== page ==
By: Jenny http://www.plateoftheday.com/?p=17&cpage=1#comment-5910 Sun, 31 Jan 2010 00:35:07 +0000 http://www.plateoftheday.com/?p=17#comment-5910 Thankyou,thankyou,thankyou!!!Justin and yes Bing Man’s comment did the same for me, such wonderful memories. Have been craving these since 08. Went to China in May of 06 & again in 08 for Tai Chi competition, and once tasted, never forgotton, obviously by these responses. I have been half heartedly seeking out these delectable creations ever since returning home (to Oz). I’m having a multi-cultural dress-up night at my place this weekend, and with the info I have just aquired concerning the ingredii,(thanx to all of you) am going to attempt to whip up a batch of those “pancakes” and I have all the ingredients for the filling so ‘IF’ I’m successful, and just let me tell you here I am rarely unsuccessful in the kitchen!!! I will share my results with you all. I am drooling with anticipation right now at the impending taste test. Don’t expect my crepes to be as expansive for one, but hope I can get them as light…

]]>
By: Justin http://www.plateoftheday.com/?p=17&cpage=1#comment-5698 Thu, 31 Dec 2009 05:03:20 +0000 http://www.plateoftheday.com/?p=17#comment-5698 I first saw these outside the Suzhou St gate of the Summer Palace and was very pleased to discover a vendor who sold them through the night just outside the western gate of Renmin U, where I was studying this past summer. The vendor called it jian bing guo zi and made it with batter, one egg, a big cracker-like thing, and lots of cilantro. Only ¥2.50! I LOLed at Bing Man’s comment of 17 Mar 2008 in which he described how efficiently the heat penetrates the thin plastic bags — vivid and very accurate! Good memories!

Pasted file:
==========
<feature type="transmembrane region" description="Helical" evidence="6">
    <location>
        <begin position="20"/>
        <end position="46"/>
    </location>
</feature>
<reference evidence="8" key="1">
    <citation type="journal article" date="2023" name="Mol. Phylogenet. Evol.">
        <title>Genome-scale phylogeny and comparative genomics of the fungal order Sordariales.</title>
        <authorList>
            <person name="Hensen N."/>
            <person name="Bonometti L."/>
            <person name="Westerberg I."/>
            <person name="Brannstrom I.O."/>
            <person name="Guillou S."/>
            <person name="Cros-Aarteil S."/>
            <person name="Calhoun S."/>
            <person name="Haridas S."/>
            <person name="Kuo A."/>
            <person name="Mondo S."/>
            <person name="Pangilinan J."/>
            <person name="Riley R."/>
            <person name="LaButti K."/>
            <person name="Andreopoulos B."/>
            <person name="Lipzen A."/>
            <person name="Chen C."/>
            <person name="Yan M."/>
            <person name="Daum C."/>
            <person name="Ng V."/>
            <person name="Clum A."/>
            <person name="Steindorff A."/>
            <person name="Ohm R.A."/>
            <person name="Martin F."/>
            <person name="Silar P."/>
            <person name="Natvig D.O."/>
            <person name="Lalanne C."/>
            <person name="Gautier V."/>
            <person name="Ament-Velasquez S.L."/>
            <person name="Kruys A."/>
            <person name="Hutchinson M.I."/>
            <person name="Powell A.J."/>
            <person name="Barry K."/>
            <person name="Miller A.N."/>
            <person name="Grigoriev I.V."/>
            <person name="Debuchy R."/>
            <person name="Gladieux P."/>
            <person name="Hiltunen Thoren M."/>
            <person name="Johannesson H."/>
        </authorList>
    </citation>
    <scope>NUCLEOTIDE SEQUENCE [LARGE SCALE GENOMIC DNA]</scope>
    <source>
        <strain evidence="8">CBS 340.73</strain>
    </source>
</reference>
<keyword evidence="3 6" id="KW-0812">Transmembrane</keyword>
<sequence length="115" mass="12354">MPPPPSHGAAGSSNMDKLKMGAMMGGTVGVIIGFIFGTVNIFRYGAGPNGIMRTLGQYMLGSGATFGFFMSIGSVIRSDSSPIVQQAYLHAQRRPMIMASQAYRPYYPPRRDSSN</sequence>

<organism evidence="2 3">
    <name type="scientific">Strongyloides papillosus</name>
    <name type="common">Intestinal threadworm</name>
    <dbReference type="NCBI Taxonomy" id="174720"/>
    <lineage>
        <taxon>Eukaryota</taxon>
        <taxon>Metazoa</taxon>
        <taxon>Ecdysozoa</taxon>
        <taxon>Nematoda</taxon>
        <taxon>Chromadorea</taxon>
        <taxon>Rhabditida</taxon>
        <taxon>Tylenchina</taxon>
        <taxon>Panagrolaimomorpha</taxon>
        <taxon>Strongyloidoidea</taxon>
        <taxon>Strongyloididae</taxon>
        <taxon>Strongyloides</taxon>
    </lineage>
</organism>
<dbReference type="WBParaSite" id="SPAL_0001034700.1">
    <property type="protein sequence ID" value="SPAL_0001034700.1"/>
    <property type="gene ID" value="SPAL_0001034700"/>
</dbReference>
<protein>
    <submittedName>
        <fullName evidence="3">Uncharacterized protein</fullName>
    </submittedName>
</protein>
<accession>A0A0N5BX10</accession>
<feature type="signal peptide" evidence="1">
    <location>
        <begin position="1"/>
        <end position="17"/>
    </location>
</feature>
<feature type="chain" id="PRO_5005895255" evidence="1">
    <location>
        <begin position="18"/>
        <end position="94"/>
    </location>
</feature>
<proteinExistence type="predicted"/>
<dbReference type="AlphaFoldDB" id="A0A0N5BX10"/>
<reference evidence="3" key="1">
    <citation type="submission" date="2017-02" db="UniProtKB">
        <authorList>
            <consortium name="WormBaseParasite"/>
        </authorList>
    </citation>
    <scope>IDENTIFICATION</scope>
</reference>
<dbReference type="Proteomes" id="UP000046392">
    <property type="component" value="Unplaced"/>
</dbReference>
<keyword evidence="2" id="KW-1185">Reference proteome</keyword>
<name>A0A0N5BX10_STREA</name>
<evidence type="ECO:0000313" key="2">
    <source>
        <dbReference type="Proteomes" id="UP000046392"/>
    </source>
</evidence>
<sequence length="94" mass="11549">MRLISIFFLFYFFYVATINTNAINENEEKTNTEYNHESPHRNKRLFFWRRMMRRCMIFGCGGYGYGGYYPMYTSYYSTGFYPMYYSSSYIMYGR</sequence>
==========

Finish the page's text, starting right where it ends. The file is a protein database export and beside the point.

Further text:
]]>
By: jared http://www.plateoftheday.com/?p=17&cpage=1#comment-5198 Wed, 23 Sep 2009 07:14:02 +0000 http://www.plateoftheday.com/?p=17#comment-5198 I spent nine months at No. 2 highschool attached to Beijing Normal University and ate jian bing almost every day at a tiny shop next to the school. I miss it with a passion and I have tried to immitate it but I can never get the batter or sauce quite right. Can someone email me on how to do that please? Thanks

]]>
By: Josh http://www.plateoftheday.com/?p=17&cpage=1#comment-3186 Wed, 03 Jun 2009 02:38:42 +0000 http://www.plateoftheday.com/?p=17#comment-3186 I just finished a jian bing for breakfast. I’ve been in Beijing for 3 weeks and have eaten about 6 of them so far. Really tasty and only 3 kuai.

]]>
By: admin http://www.plateoftheday.com/?p=17&cpage=1#comment-2022 Sun, 26 Apr 2009 18:40:42 +0000 http://www.plateoftheday.com/?p=17#comment-2022 Sorry dude, I meant traditional as in everyone commonly has these for breakfast or for a snack. But yeah, you are right they are originally from TianJin. I’ve tried them out in TianJian and are pretty awesome alone with their famous 小笼包

]]>